HB 1507 creates targeted changes to the way that workforce education is approved and funded, and creates two new programs which make district/charter career centers and Florida College System institutions earn funding for its workforce programs.  Of note, the bill requires all new workforce education programs, as currently defined by law, to obtain SBE approval before a program can begin at both the district/charter career centers and FCS institutions.  As summarized by the staff analysis, matters that also affect FCS institutions are:

  1. Tasking the CareerSource state board to appoint a Credentials Review Committee to identify the degree and nondegree credentials of value, develop a Master Credential List for performance funding, and establish policy direction for funding which prioritizes outcomes and leverages resources to support vulnerable populations;
  2. Creating the Open Door Workforce Grant Program to provide grants to district/charter career centers and Florida College System (FCS) institutions in order to cover up to two-thirds of the cost of short-term, high-demand programs;
  3. Creating the Money-Back Guarantee Program, requiring each district/charter career center and FCS institution to refund the cost of tuition to students who are not able to find a job within 6 months of completing select programs; and
  4. Creates a new workforce performance funding model for the school district and FCS institution workforce programs, requiring one-third of performance funding to be based on rewarding student job placement and the remaining two-thirds to be based on student earnings.

Additionally, HB 1507 tasks the Florida Talent Development Council (formerly the Higher Education Coordinating Council) with studying and reporting on the health care industry, starting with nursing.  Moreover, it tasks the council with collecting information on all nursing clinical placements and centralizing placement of nursing students across the state.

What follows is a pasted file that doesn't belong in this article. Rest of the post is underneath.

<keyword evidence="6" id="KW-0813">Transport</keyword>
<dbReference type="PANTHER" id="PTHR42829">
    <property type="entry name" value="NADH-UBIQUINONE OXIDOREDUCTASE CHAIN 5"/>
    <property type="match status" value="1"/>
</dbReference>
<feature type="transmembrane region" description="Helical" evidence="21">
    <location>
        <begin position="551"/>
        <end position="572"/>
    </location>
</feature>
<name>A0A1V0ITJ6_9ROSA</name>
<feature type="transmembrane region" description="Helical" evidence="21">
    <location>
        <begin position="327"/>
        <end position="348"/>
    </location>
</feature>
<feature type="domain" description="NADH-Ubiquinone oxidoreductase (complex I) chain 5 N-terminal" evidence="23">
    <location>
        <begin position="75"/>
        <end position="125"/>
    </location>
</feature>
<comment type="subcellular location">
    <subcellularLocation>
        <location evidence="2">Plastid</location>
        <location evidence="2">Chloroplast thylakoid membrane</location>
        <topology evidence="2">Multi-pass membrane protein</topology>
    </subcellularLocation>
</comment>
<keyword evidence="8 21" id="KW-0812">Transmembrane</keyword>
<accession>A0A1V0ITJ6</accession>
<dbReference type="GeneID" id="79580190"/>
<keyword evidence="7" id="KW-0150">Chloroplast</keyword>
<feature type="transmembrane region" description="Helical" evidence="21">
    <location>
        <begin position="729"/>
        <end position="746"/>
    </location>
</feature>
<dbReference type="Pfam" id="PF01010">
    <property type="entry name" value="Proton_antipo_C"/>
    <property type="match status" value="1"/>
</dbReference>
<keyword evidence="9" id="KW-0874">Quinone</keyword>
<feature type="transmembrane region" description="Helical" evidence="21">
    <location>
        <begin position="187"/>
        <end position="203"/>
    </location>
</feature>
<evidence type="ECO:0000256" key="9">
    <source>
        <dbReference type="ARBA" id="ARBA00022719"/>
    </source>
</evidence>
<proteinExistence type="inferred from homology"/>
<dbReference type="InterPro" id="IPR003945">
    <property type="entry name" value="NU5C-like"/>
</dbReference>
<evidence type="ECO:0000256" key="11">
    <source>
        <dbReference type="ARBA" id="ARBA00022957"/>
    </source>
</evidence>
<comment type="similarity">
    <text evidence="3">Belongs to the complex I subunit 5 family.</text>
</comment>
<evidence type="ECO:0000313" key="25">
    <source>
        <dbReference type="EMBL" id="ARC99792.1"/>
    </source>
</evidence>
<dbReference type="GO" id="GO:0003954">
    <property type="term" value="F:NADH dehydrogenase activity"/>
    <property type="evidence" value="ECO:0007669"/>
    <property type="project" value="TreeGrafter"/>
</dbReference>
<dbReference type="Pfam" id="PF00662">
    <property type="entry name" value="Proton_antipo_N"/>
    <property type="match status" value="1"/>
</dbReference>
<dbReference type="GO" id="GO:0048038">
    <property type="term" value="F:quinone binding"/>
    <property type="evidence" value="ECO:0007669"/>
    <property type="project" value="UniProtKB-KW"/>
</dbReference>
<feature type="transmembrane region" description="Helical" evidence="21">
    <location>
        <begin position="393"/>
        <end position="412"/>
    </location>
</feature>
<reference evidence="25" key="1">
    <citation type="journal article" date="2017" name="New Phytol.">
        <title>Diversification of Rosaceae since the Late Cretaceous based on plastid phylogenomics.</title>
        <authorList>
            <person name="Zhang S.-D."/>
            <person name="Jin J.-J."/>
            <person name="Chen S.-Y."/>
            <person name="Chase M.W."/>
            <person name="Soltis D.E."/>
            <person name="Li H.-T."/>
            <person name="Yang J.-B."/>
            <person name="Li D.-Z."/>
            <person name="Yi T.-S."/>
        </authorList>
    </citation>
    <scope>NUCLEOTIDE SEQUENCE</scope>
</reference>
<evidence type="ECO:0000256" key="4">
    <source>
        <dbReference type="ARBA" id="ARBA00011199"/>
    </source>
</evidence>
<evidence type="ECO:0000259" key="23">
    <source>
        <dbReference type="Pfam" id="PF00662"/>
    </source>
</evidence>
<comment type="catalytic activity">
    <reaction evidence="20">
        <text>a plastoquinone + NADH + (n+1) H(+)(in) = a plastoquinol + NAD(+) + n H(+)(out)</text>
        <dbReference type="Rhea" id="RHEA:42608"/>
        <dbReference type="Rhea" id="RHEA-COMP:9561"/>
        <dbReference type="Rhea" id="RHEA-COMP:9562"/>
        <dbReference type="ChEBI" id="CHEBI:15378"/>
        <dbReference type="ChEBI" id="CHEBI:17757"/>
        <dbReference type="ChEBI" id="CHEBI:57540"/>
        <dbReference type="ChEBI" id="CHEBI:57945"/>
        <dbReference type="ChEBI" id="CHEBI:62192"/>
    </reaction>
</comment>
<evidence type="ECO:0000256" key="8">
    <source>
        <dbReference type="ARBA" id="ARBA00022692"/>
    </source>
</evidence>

HB 1505 does many things with respect to workforce education.  Per the staff analysis, it:

  1. Creates a consumer-first workforce system requiring the Department of Economic Opportunity (DEO) to consult with the Department of Education (DOE) and the Department of Children and Families (DCF) to implement a single automated consumer-first workforce system that improves coordination among the required one-stop partners to efficiently and effectively provide workforce and education programs and services in Florida.
  2. Requires any contract to implement the consumer-first workforce system to be performance-based.
  3. Requires the consumer-first workforce system to support service integration and case management across programs and agencies and requires DEO to develop training for required one-stop partners on the use of the system and how all partners can prequalify individuals for benefits and services.
  4. Requires state career planning resources to be provided to students as they progress along with their educational experience, beginning in the middle grades career and education planning course, in the character development curriculum for grades 9 through 12, and to supplement existing tools utilized within student life skills and career planning courses at the postsecondary level.
  5. Requires public postsecondary student career service centers to utilize state career planning resources as they prepare students for future employment.
  6. Creates a definition and establishes criteria for the work-based learning opportunity, requiring it to be developmentally appropriate, develop workplace skills, link to next steps in career planning and preparation on a student’s career pathway, be provided in an equal and fair manner, and prioritize paid experiences.
  7. Requires that students entering a public postsecondary institution in 2022-2023, and thereafter, must be able to earn nationally recognized digital credentials for competencies within the general education core courses which demonstrate career readiness. The digital credentials will be identified by a faculty committee appointed by the State Board of Education and the Board of Governors.
  8. Requires DOE to establish minimum standards and policies governing apprenticeship and pre-apprenticeship programs which must require training providers to submit data to determine program performance.
  9. Requires that DOE’s annual report on apprenticeship and pre-apprenticeship programs also include retention and completion rates of participants, wage progression of participants, and expenditure data by the training provider, program, and occupation.

HB 1507 and 1505 have been heard in three committees, and need to be heard in one more before it is ready for the floor.  HB 1505 and SB 366 most closely align, and SB 366 is now at its second committee stop.  SB 1042 and 98 have elements of both 1505 and 1507.  Senate bill 98 is on its third committee stop in Appropriations.   

SB 532 /HB 135District Career Centers and Associate of Science in Nursing

These bills allow district career centers to offer an associate of science in nursing.  The Senate bill was heard and passed by the Health Policy Committee on March 17, 2021, and is now at its third stop, the Rules Committee, but has not yet been scheduled.  The House was heard for the first time on March 31, 2021.

 HB 233 / SB 264: Intellectual Freedom